Constable Hadden, a native of Blyth, Northumberland, joined the City of Glasgow Police on 30 March 1920 and was posted to ‘G’ (Queen’s Park) Division and thereafter transferred to ‘D’ (Southern) Division. His Register Number was D-453.
About 9.30 pm on 21 January 1933, Constable Hadden was on points duty at Shawlands Cross, Glasgow, when he saw a car approaching him. He recognised it as a car, which had been circulated earlier as having been stolen from the West End of Glasgow. He signaled the youth who was driving the car to stop and questioned him regarding his possession of the vehicle.
As he questioned the youth, he suddenly struck the constable on the chest with his hand and began to drive off. Constable Hadden jumped onto the running-board of the car whereupon the youth struck him with a heavy shoe that was within the vehicle.
At this point, another constable, Thomas Conchie, who had seen what had happened, also jumped onto the running board of the car but he was soon dislodged, fell to the ground and was only slightly injured. The vehicle gained speed but Constable Hadden continued to hang onto the vehicle as the driver swerved violently trying to dislodge him. He then deliberately drove the vehicle close to an oncoming tram car, crushing Constable Hadden between the stolen car and the tram car. As a result, he was thrown to the ground and seriously injured. The stolen car was later found in a street nearby.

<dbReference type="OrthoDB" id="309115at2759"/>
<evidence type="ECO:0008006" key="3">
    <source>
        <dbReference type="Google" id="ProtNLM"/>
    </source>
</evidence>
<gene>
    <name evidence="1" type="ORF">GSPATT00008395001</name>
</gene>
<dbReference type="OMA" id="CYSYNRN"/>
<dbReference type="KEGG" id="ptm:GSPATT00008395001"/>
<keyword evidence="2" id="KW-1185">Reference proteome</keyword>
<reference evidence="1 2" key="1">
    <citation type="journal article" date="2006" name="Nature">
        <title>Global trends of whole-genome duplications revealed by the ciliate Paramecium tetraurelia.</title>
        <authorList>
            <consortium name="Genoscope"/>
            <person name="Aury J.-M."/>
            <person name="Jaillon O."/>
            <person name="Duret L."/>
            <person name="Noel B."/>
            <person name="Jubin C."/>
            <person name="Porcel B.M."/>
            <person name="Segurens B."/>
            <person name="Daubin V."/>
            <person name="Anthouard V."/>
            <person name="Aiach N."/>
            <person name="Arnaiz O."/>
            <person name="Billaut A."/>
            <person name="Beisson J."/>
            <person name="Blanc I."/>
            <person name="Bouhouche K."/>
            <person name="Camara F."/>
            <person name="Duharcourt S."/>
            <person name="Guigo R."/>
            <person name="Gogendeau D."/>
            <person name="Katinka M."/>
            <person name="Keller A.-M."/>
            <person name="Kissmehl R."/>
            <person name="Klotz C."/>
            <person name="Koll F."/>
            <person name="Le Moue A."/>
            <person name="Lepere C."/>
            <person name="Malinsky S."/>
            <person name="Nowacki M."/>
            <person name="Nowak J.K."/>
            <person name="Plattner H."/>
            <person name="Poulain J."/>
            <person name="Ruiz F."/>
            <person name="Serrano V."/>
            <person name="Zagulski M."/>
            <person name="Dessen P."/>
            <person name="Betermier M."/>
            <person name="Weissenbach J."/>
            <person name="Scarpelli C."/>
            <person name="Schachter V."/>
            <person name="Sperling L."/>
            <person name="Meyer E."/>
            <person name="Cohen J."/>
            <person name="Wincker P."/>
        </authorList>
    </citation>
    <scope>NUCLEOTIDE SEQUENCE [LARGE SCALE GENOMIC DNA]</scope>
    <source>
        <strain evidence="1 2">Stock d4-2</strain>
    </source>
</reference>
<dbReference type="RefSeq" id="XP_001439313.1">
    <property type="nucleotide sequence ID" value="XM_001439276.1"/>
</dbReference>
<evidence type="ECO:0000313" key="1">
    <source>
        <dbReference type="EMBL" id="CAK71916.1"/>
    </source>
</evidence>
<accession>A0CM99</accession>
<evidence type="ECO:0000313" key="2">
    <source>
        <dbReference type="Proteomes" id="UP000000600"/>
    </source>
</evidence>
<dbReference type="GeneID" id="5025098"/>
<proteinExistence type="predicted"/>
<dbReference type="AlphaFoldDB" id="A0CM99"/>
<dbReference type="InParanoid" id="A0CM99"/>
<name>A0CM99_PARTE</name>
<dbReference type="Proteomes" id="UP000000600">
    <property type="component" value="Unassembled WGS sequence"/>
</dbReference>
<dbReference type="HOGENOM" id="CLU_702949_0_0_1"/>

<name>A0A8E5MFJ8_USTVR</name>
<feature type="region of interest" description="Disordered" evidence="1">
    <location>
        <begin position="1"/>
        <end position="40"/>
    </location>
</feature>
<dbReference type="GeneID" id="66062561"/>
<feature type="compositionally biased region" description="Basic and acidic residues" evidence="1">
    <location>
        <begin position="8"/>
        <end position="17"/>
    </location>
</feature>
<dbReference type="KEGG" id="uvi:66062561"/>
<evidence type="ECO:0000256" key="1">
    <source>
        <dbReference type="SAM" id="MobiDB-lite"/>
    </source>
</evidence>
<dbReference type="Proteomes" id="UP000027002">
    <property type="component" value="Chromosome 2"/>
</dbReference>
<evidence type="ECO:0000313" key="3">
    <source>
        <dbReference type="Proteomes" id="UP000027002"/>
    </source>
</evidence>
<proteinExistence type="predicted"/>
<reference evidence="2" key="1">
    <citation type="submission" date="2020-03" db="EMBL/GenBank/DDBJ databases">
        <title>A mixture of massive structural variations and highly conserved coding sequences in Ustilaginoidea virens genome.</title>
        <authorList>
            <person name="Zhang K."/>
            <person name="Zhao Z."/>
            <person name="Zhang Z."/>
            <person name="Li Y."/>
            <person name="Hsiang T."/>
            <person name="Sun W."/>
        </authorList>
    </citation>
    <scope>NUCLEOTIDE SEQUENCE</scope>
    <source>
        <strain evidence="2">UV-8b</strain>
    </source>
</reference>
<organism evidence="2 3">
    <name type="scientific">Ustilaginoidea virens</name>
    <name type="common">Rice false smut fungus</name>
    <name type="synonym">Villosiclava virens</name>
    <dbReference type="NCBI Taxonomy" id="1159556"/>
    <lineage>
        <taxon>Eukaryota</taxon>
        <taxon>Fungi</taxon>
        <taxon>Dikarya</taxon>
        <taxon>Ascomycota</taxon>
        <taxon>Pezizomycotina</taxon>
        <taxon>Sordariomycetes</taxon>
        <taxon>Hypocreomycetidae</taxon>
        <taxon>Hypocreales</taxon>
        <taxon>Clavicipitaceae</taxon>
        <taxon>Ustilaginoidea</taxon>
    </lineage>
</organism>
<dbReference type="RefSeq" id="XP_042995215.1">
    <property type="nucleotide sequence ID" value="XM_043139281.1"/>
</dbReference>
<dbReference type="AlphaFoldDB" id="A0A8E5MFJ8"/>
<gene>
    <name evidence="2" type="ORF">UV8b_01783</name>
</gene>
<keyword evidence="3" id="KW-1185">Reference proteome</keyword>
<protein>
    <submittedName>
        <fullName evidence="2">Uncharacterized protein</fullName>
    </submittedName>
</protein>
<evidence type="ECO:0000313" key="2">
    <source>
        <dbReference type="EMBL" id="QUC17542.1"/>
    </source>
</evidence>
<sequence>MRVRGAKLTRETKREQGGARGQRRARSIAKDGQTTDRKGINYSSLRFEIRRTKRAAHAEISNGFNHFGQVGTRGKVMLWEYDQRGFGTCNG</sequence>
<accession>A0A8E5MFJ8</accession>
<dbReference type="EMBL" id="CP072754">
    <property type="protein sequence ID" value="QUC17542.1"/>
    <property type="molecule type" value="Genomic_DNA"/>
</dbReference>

The youth responsible was subsequently arrested and charged with theft and the attempted murder of Constable Hadden. He was later sentenced to 12 months imprisonment at Glasgow High Court. Constable Hadden was so seriously injured that he was unfit for duty and retired on pension on 17 August 1934.
In 1935, Constable Hadden was awarded the King’s Police Medal for Gallantry. (London Gazette 1.1.1935)